Turn over a new leaf to get active

Taking on small amounts of physical activity through gardening this winter could help you manage and reduce the side effects of cancer. We know treatment can affect your health in many ways – from causing anxiety to reducing mobility. But the strength and enjoyment you could get from gardening can help you start to feel more in control.

Whether you have a big back garden, your own allotment or a few pot plants, we’ve got some tips to help you start gardening. Plus, to show you how your green-fingered efforts could help you flourish, we’ve listed some of the health benefits below.

Winter gardening

Staying active is just as important in the winter months and our partner the National Garden Scheme has put together some top gardening tips [PDF] to help you do this.

From building a hedgehog house to tips for what to plant indoors we have something for every ability.

Helping you grow

Getting active through gardening could help you manage and reduce the side effects of cancer treatment in the following ways:

  • help look after your heart
  • reduce depression and anxiety
  • help look after your bones and joints
  • strengthen your muscles
  • reduce tiredness (fatigue)
  • help you maintain a healthy weight.

Find out more about the many ways you can benefit from physical activity.

Sal's winter wonders

Gardening has always been a love of Sal’s. But when she was diagnosed with breast cancer, Sal’s green-fingered passion served a new purpose.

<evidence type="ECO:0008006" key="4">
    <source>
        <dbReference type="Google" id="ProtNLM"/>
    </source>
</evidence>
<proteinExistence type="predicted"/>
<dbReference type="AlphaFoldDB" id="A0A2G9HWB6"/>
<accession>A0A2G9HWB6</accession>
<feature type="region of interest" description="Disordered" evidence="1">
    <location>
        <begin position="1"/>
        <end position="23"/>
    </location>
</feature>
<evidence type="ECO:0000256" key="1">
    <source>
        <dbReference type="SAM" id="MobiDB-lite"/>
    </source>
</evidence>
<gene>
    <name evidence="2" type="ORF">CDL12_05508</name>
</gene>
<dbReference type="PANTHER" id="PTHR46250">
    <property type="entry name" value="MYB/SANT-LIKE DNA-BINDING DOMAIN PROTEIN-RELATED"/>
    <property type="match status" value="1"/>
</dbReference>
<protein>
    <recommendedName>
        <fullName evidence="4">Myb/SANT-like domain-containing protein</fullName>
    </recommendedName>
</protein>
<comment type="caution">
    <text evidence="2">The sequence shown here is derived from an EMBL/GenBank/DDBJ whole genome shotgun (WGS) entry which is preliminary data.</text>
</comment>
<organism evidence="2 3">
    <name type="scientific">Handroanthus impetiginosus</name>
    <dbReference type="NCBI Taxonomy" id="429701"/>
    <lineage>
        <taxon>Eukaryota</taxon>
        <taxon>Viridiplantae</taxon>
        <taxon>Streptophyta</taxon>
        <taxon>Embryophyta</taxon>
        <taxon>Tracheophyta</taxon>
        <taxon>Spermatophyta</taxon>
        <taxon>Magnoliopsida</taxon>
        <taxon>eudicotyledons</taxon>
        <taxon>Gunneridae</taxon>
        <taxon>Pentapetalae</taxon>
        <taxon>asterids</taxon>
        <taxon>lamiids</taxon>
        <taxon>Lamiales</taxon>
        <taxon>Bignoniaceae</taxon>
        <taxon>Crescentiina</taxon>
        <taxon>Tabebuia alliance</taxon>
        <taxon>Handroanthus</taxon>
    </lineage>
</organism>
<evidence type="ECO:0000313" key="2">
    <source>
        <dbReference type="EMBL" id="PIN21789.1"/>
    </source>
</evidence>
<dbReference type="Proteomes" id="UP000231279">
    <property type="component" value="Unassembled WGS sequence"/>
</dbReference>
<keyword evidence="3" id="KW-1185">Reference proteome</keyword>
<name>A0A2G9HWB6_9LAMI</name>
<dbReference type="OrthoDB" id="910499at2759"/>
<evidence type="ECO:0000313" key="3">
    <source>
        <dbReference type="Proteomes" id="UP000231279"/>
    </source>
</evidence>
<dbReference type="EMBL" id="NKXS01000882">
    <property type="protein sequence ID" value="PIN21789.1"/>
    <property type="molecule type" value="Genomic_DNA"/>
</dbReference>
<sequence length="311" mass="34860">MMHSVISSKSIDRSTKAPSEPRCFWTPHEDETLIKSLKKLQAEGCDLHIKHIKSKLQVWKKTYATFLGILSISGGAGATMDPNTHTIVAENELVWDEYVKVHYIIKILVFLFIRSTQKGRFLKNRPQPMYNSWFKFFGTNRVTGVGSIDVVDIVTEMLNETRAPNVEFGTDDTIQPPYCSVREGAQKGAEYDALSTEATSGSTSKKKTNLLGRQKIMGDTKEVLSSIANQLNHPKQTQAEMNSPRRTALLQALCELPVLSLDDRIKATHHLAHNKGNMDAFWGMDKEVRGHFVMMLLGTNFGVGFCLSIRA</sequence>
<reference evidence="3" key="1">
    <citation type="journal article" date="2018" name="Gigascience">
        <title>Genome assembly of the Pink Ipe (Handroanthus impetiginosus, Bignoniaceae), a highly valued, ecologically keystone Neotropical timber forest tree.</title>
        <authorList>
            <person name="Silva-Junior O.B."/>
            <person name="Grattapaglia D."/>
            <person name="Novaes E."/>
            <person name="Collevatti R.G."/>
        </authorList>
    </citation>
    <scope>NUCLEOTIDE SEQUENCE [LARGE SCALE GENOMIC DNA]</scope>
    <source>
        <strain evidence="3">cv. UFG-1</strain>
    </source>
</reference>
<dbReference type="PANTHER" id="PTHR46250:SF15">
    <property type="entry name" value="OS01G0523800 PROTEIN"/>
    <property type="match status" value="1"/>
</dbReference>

‘Gardening helped me get control back,’ says Sal. ‘Because when you have cancer treatment, it’s so full on. To help you get active this winter we asked Sal to give us her top winter gardening tips:

‘The advice I would give is to start gently and build yourself up. Below are my tips:’

  • Plant tulips out in the garden in November, while the ground is still soft. Any earlier than that, and they could suffer fungal diseases from the soil. If squirrels are a problem, chicken wire pinned down over them, is one way of stopping them eating your precious bulbs!
  • Keep clearing leaves from path and borders. We have three large trees, an oak and two chestnut trees in the front garden, which keep dropping leaves until Christmas. We put them in a separate compost bin, which takes a bit longer to decompose, but the leaf mould you get from, after two or three years, it is almost black, and wonderful to use as a mulch. It’s so good you can even use it for seedlings.
  • Keep putting bird food out all winter. The birds need us more than ever, especially when the ground is frozen.

Sal and her husband sit in a gazebo reading Macmillan cancer information booklets.

Sal's story

Sal's story

Macmillan's partnership with the National Garden Scheme

Since 1985, the National Garden Scheme has donated more than £16.2 million to support people affected by cancer – funding 147 professional posts, including nurses and GPs. Read more about our partnership on the NGS partnership page.